A Borderless Universe
Our Human Limitations
In a book several years old now, I read that astronomers generally believe that there are over a billion different galaxies already spotted through our telescopes, and that each galaxy on average contains over a billion stars. As these telescopes improve, more enormous galaxies are discovered.
No outside border of the universe has been detected as yet.
Being only human, I feel challenged to try to comprehend something beyond my own dimensions. I am limited in terms of size and life expectancy.
To try to accept the enormous differences between my small physical measurements and my longevity of existence in terms of years, and those same measurements of the estimated time the sun has been burning and its true size, is something just about impossible for me because I can't completely imagine anything that much larger.
Adding to things being completely out of my realm in terms of sheer size and number of years in existence, is the disadvantage of having only five senses. The existence of things I can not perceive seems as logical to assume as the fact that I exist although a snail or clam can't see me. Those animals are limited by the lack of eyesight that we take for granted.
When I look at photos of some galaxies, they appear to have swirling centers gathering invisible energy from empty space. Are they transforming something into stars?
It's ironic that something as large as a galaxy is being formed out of nothing apparently tangible.
In this expanse of a billion galaxies, I feel powerless and invisible. Any creature on the nearest planet wouldn't know I exist.
So what right do I have to believe that even if there is a God who created this gigantic universe, that I can communicate with God?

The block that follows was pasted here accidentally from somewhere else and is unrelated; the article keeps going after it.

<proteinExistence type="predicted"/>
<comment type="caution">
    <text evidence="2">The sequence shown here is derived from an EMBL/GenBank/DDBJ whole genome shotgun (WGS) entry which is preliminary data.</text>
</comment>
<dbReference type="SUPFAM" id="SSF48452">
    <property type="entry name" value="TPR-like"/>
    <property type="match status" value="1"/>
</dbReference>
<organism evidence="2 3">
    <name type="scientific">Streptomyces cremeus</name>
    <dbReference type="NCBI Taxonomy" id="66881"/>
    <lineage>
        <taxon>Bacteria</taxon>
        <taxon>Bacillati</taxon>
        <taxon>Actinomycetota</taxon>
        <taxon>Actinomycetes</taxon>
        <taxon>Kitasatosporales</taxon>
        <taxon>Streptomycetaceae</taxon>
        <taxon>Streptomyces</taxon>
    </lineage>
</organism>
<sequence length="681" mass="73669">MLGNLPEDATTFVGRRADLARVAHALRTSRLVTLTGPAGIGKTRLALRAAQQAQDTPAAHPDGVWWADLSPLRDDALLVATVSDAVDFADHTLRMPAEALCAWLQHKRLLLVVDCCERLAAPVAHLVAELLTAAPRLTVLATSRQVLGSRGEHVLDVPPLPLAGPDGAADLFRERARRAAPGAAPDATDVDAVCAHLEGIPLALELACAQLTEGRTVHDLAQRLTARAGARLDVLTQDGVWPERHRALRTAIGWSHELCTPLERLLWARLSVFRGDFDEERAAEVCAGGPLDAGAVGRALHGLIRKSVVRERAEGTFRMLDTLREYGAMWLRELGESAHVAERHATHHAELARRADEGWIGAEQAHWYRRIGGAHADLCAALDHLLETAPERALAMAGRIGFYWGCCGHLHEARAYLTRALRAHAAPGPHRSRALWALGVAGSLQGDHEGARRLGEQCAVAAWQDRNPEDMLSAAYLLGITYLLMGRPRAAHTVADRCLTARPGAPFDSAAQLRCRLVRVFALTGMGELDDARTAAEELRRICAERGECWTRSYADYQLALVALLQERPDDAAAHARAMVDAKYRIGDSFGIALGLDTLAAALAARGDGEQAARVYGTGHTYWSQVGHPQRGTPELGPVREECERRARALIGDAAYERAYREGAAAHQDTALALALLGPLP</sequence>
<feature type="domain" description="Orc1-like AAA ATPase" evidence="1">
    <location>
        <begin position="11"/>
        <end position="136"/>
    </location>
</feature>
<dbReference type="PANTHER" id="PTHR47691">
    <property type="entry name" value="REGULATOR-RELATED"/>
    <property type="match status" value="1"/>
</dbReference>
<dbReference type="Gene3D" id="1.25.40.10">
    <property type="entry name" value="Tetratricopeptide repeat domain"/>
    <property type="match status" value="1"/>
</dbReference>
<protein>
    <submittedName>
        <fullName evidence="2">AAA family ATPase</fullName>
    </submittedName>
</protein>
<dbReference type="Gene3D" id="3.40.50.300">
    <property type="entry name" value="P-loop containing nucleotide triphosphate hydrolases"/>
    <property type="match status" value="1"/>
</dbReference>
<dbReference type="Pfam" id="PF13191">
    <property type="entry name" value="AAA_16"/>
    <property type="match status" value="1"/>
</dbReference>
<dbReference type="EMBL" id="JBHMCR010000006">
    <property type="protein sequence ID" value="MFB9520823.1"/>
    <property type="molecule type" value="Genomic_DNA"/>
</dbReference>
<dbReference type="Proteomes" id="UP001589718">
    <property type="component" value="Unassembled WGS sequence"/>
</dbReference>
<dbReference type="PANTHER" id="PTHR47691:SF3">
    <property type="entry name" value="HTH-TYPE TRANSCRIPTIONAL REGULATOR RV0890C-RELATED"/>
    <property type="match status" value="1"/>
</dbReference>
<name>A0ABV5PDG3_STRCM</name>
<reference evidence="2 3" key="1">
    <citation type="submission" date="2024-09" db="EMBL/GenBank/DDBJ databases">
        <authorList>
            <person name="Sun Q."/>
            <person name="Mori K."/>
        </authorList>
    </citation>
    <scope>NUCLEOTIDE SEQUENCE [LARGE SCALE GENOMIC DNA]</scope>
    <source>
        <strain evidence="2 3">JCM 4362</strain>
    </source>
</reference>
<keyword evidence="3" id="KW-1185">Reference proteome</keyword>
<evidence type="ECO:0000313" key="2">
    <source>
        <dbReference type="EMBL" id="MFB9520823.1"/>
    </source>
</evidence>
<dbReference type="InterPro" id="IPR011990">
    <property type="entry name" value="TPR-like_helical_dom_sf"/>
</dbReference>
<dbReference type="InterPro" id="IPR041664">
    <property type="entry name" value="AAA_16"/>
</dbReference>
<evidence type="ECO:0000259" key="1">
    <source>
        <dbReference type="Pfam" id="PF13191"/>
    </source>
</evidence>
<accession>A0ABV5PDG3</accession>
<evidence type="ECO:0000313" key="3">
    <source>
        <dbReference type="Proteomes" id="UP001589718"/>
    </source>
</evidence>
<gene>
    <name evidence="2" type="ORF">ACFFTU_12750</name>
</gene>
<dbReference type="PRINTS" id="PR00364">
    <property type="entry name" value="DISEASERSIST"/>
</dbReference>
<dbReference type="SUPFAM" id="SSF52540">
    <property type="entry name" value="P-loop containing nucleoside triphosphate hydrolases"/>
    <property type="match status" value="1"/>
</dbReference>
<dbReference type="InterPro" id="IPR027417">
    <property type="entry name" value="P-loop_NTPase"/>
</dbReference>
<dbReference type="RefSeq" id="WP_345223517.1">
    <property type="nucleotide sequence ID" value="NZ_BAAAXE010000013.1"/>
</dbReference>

I have had atheist friends as well as religious friends. The atheists wanted to talk about religion more because they were curious about my faith in God.
I never tried to change their minds, figuring that's part of religious freedom, to be free of persuasion. But I did answer their question, and afterwards they didn't argue but just continued to be friends.
It may be illogical to assume that someone as tiny as myself could be recognized and understood by God, but having tried to communicate, I'm sure that I succeeded. That's about what I told them.
It seems that every tangible thing, whether galaxy or one-cell creature, has a lifespan. If there is anything infinite, it might be intangible. Maybe there's eternity in energy. Who knows?
Everything I detect through my senses has a temporary existence. Comprehending eternity from my limited vantage point is difficult. Compared to galaxies, I have a short lifespan. Someone my size can't grasp distances in the known universe.
But fortunately, faith in God doesn't depend on my power to comprehend vast galaxies. It's only a simple thing about asking God for help.
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